Our Whitewashed K-12 Curriculum 

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A bookshelf filled with young adult to educational literary texts.

Melina Quispe, Social Media Manager

When I was a child our educational system convinced me to praise figures such as Christopher Columbus, Susan B. Anthony, and Abraham Lincoln. The educational system failed me, and they failed to tell me the complete truth about the history of this country.

For years I believed that Christopher Columbus was a great man who discovered the New World and that Susan B. Anthony was a woman who marched for ALL women to be granted the right to vote. I believed that Abraham Lincoln was an abolitionist who wanted to end the suffering of African Americans by ending slavery. 

The truth is Christopher Columbus killed, enslaved, and raped Native Americans. Susan B. Anthony was a racist who once stated that she would “sooner cut off her right hand than ask the ballot for the black man and not for the woman.” Some people may argue that she was misquoted. On the other hand, when one is friends with a white supremacist such as Belle Keally who believed that only virtuous women deserved the right to vote. We can all gather that Anthony is compliant to racists by default. Abraham Lincoln was not actually an abolitionist and did not believe that black people should have the same rights as white people. 

He was not an abolitionist because he emancipated slaves as a war measure. As stated in an article called “Abraham Lincoln and the Abolitionists” by George Smith, Lincoln believed that emancipation would suppress the rebellion also known as the Confederates.

When I found out about all of these truths, I felt lied to by my textbooks which resulted in a lot of confusion. I felt differently about all of these public figures and was upset at the fact that some of them had a day to commemorate their “contributions.”Their “contributions” led to more ignorance and destruction rather than the positive fairytale that I have been forced to believe in when I was younger.  Books such as Prentice Hall Classics: A History of the United States gives a very vague history of slavery and just tells us that they were sold for goods.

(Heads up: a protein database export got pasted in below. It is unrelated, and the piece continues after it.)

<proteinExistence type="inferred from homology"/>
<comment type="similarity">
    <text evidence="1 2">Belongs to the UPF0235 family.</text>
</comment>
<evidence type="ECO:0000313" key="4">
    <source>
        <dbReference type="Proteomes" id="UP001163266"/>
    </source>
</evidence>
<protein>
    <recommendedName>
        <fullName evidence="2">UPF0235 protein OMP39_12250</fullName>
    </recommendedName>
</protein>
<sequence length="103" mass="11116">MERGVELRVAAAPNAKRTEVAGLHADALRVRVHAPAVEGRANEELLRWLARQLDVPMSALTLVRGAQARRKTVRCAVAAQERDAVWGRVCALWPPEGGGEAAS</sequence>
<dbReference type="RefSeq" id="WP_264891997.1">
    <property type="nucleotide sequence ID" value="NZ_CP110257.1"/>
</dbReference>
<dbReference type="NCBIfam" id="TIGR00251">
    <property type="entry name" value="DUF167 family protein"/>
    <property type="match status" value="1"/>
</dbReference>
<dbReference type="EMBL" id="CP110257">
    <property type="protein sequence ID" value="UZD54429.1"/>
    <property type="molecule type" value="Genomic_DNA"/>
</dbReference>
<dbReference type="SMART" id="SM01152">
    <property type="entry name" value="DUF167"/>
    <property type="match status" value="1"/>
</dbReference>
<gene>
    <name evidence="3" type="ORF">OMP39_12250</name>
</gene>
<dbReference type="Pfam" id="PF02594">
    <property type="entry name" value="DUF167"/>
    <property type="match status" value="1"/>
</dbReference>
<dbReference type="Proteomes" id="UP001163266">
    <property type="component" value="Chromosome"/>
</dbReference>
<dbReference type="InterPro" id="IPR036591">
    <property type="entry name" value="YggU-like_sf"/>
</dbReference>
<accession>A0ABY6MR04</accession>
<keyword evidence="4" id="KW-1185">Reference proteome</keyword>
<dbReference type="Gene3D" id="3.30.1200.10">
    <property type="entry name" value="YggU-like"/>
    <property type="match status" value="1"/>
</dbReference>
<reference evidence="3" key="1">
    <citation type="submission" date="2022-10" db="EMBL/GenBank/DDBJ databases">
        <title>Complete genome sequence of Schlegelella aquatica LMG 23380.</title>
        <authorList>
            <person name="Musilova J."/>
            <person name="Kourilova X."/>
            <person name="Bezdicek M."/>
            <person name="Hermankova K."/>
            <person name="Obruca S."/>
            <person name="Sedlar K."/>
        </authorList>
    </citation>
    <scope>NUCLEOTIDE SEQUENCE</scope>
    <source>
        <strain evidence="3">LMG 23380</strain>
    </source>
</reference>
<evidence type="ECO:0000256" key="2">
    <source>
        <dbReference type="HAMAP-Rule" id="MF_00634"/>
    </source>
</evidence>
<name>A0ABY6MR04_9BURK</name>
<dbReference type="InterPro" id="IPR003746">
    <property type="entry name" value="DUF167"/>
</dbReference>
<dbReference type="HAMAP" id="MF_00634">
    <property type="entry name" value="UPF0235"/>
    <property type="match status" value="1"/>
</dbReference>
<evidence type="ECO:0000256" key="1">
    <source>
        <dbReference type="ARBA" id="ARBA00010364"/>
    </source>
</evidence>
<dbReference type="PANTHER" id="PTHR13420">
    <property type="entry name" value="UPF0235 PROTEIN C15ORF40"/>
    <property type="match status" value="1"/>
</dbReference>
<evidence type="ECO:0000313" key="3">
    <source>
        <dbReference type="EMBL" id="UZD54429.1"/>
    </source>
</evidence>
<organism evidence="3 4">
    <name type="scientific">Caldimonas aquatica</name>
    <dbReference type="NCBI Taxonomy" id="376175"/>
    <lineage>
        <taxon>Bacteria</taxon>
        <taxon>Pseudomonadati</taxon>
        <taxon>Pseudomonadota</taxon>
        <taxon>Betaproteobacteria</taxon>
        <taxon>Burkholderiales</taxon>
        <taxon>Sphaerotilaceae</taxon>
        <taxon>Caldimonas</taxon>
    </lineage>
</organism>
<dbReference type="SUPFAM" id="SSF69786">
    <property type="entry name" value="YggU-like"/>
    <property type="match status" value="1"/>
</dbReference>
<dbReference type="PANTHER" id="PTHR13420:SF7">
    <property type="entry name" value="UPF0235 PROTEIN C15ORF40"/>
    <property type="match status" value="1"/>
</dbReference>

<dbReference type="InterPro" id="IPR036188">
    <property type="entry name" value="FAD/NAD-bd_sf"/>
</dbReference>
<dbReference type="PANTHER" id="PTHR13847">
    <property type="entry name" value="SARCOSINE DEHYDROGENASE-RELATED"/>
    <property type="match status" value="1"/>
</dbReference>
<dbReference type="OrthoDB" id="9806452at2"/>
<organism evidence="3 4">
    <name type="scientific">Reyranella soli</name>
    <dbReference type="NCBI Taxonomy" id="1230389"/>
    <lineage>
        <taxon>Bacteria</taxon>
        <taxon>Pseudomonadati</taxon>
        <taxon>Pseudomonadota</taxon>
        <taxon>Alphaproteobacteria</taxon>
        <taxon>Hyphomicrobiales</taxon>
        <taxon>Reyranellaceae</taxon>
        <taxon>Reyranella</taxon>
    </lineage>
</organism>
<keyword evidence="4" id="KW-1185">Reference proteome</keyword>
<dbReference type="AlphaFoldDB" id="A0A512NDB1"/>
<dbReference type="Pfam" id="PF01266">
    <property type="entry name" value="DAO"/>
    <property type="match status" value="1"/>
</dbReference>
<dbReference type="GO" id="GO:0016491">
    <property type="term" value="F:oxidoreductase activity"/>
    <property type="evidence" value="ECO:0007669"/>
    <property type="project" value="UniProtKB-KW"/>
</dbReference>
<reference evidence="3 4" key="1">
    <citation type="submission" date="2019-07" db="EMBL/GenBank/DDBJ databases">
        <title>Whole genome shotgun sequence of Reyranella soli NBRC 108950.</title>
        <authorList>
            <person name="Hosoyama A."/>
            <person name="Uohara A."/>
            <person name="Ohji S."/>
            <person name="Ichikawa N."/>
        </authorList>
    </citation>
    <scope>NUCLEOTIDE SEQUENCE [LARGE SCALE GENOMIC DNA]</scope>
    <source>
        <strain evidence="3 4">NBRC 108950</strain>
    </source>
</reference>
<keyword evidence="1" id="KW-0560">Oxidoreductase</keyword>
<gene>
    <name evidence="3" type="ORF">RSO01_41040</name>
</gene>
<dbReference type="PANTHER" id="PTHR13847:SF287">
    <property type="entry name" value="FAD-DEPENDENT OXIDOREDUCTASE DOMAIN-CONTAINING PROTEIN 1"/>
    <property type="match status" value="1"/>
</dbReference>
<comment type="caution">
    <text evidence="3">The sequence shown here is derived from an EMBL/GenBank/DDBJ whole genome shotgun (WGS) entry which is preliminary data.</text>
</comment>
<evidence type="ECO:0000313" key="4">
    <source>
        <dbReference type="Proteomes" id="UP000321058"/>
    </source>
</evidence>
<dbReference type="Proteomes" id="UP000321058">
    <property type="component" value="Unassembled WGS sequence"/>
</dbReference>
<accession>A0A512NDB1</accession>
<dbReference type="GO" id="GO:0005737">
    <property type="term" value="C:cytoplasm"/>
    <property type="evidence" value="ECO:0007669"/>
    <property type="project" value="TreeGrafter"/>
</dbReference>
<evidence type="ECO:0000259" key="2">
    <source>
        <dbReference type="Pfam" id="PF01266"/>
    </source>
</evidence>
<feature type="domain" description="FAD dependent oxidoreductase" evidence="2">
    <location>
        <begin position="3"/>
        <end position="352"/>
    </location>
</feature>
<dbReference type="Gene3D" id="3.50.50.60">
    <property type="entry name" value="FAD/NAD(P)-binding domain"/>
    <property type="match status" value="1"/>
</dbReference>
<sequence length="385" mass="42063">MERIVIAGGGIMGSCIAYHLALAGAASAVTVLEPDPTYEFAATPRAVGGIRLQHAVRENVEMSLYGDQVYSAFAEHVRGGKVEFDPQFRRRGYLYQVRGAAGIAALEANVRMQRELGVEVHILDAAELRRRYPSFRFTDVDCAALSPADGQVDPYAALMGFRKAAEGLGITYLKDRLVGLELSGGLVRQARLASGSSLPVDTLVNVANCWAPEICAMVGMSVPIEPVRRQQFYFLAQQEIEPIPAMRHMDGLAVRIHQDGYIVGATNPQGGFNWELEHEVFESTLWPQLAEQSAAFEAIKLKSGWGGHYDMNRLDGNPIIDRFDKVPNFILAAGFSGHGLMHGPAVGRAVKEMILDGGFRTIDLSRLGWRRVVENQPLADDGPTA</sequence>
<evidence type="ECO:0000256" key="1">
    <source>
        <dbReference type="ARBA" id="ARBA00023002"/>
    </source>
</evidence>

An article “How history textbooks reflect America’s refusal to reckon with slavery” stated that a lot of textbooks nowadays generalize slavery by calling slaves indentured servants. (Cynthia Greenlee). Even teachers were disappointed with the textbooks they were using to teach their students.

 A 2018 report from the Southern Poverty Law Center, found that 58 percent of teachers were not happy with the textbooks they were required to teach their students and 40 percent said that their state did not support them going more in-depth about slavery. (Cynthia Greenlee).

As I took a course in “Women’s, Hip Hop, and Social Change” and in  “Emancipation to the Present”, I finally started to learn about what people of color had to face throughout the years. I learned that discrimination and racism in this country were more serious than what my textbooks depicted when I was younger. Everything was downplayed in McGraw Hill textbooks like when they would refer to the slave trade as the Atlantic Triangular Trade. 

In my Women’s, Hip Hop, and Social Change class,  we were talking about the whitewashed curriculum, and a few said that their teachers would tell them the truth. I specifically remember that one of my classmates said that their teacher in middle school actually introduced the class to poets of different backgrounds. Meaning that this student did not just read poems written by white men but poems from people of color as well. Reading these poems definitely gave her a different perspective which is what I wanted to have when I was younger. So, certain teachers do try to give their students a different perspective than just sticking to the whitewashed curriculum, which is definitely progress.

In conclusion, I am happy that now we have the technology and other resources to do research on our own. However, we should not have to be doing the research. We should be taught these things in school so that as a society we could become more educated; thus, breaking the chain of ignorance that has been passed on for generations in this country.